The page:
The governments that created the conditions for the BTN model did not do it intentionally. They were out for the money that came from new licenses, some to government some to personal accounts. But the end result was a good thing, except now we have operators bleeding red ink and an imperative need to create clear conditions for market exit by those who cannot continue to play in the hard markets.
BTW, I do not believe that low prices are the alpha and the omega. Some upward movement from the levels found in S Asia may be justified. Currently, only 2.4 percent of household expenditure goes to telecom and Internet in Sri Lanka though of course the percentage would be higher in the lower deciles.
Operators are not do-gooders. If they were, they could implement the BTN model on their own. Their managers have the same kinds of incentives we have, as documented by Kahneman, Thaler, et al.: they fear downside risk more. So they are cautious, until the status quo becomes untenable.
They would like to maintain end-to-end control. But increasingly, it’s slipping out of their grasp. Skype is being advertised by Sri Lankan operators these days. The smartphone basically rips out a large area from the operators’ control. These are good things, but they were not done either by governments or by do-gooders. They were the results of the actions of other capitalists out to make a buck and other managers trying to keep their jobs.
So we are talking really about wireless platforms provided by competing operators, not integrated mobile networks as such or mobile handsets of the present (what are they anyway?). So when Steve talks of the big lesson of “the future is going to be a surprise and tying the notion of development to a particular mode of technology is as bad an idea now as it was in 1999,” he is bashing a straw horse. The networks are changing, the devices are changing, who controls them is changing, none of it with a central plan. Steve may know people who are tying their plans to some particular static technology, but I do not. He must have made a special effort.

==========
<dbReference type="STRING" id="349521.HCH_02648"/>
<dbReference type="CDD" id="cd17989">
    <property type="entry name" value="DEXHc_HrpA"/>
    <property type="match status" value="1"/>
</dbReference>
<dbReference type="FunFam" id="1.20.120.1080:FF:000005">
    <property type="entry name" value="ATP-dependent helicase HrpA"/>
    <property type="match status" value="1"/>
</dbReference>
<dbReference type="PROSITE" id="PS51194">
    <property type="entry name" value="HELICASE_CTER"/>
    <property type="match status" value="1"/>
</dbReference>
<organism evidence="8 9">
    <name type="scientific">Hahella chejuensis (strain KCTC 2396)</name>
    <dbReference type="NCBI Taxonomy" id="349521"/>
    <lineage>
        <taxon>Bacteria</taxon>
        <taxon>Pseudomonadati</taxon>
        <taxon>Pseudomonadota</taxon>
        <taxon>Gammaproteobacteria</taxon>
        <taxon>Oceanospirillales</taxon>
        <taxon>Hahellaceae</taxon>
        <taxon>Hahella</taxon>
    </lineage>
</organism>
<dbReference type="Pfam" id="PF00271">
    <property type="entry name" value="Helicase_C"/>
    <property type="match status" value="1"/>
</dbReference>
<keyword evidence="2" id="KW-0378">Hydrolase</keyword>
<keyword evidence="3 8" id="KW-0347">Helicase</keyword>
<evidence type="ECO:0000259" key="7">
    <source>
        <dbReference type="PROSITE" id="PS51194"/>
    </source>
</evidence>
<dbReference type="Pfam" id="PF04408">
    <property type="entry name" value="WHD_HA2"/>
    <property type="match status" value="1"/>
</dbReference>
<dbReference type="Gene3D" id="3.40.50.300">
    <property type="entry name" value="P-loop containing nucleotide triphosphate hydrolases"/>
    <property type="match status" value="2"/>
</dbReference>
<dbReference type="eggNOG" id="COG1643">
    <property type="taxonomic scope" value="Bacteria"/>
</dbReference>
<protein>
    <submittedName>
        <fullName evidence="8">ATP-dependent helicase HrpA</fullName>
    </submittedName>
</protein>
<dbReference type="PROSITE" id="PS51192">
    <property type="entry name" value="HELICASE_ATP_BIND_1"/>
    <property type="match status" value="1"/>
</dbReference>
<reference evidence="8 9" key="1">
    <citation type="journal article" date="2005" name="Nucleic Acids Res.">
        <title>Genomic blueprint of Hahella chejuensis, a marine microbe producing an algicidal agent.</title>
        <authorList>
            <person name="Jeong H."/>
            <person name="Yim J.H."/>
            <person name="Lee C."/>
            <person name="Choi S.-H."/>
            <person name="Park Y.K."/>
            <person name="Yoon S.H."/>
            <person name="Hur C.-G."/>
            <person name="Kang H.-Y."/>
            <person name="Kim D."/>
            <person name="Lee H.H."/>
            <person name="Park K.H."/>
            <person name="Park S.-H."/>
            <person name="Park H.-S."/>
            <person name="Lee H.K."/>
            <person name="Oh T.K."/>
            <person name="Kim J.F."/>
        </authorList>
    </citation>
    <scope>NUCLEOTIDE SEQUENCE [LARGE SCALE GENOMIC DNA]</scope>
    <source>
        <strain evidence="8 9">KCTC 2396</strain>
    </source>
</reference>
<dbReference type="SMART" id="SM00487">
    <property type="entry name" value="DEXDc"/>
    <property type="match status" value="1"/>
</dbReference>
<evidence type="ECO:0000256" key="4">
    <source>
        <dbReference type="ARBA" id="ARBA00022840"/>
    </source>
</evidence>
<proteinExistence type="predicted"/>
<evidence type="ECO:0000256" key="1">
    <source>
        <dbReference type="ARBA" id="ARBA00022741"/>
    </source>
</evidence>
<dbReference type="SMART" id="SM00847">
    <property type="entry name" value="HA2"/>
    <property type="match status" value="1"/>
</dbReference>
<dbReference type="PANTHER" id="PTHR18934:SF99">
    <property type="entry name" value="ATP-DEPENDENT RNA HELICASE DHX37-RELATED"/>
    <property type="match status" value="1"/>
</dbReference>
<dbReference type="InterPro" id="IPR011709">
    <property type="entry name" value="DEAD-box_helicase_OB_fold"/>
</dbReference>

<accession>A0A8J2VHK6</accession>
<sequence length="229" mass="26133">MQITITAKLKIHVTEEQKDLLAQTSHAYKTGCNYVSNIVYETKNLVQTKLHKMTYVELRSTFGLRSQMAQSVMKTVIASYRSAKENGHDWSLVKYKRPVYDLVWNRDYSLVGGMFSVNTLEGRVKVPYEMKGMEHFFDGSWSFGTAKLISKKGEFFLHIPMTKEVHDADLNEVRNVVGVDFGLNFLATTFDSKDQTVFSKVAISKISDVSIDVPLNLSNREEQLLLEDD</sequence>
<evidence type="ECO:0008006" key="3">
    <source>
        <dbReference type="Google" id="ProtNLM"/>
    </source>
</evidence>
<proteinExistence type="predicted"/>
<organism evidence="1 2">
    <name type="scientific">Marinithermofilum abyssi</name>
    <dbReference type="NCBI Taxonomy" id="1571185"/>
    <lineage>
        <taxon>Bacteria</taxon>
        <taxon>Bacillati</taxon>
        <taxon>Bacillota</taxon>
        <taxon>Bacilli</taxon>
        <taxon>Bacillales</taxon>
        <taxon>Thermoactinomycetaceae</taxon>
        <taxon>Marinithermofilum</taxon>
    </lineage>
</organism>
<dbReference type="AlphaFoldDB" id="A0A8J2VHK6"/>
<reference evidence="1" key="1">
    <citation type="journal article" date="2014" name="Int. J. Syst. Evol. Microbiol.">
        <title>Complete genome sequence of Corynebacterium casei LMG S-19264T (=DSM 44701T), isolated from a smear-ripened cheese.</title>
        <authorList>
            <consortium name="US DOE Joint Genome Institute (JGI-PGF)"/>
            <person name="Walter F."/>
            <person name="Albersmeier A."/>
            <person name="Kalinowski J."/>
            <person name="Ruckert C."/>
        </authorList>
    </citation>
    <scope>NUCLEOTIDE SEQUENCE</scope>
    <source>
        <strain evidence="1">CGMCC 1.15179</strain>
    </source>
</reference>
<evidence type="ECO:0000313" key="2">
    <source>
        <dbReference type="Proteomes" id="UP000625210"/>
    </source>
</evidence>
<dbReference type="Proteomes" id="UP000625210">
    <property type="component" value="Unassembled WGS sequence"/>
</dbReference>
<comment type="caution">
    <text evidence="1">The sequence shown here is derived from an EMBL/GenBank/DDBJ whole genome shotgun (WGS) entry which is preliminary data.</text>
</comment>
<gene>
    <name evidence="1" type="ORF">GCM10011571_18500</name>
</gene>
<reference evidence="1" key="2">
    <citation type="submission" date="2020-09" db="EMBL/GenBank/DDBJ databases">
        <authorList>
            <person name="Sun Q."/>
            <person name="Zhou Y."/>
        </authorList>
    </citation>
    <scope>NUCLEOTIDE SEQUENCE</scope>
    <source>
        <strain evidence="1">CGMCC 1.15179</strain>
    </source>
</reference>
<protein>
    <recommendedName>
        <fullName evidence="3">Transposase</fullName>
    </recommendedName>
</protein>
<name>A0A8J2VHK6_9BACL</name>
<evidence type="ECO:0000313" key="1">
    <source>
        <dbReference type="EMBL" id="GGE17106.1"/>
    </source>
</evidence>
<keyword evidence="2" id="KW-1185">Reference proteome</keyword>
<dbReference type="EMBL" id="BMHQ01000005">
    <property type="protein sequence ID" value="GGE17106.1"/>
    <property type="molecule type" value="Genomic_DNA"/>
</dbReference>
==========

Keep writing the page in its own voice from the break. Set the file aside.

Mobile industry subsidies
Observer bias is at play here. In the larger scheme of things, the subsidies offered by the GSMA and their members are peanuts. If you place those numbers in the context of what these companies invest and their turnover, you’ll be looking at several zeros after the decimal. They don’t really matter much. It is only those who live in the world of pilot projects who think these are significant.
LIRNEasia was founded on the premise that lowering leased line prices (which we have successfully catalyzed throughout S Asia, and part of SE Asia) was more important than 10,000 subsidized telecenters. So I cannot but agree with Steve that reducing prices is the key. But not only of voice and SMS, but of data as well. Why get hung up on specific services (the straw horse again?)? The BTN model is not for voice, or SMS. It can work with data as well.
I should have known I might count on you for a good riposte. :-) I don’t think we disagree substantially.
I agree with you on your take on all things “4D” but refer in my post to those organisations and initiatives that have deliberately and self-consciously donned the mantle of “M4D”.
You blame government not operators. I blame both especially when it is so hard to tell the difference with government still a major investor in the incumbent operators. You say that the Kenyan government slowed down the process of competition? Was that the Kenyan government interfering or was that another kind of invisible hand from Safaricom?
In terms of price, I think we see the world differently because of where we live. Here in South Africa the horse is still made of something much more substantial than straw. Vodacom’s pre-paid pricing (http://www.vodacom.co.za/vodacom/Deals/Prepaid/Prepaid+Price+Plans/4U+Prepaid) is virtually unchanged from 3 years ago. South Africa is far from alone on this in sub-Saharan Africa.
I think too you are a little over-optimistic in assuming the end of operator control of the network. Why else are voice and SMS charges still so high if Skype and WhatsApp have replaced them? Are voice and SMS a straw horse? Maybe one day when they aren’t so fantastically over-priced compared to delivering the same functionality over IP.
Perhaps in the end it comes down to the pace of change. I am dissatisfied with the pace of change, aren’t you? As a technologist I see a world of possibility and cheaper, more ubiquitous access that is being needlessly stifled by oligopolies.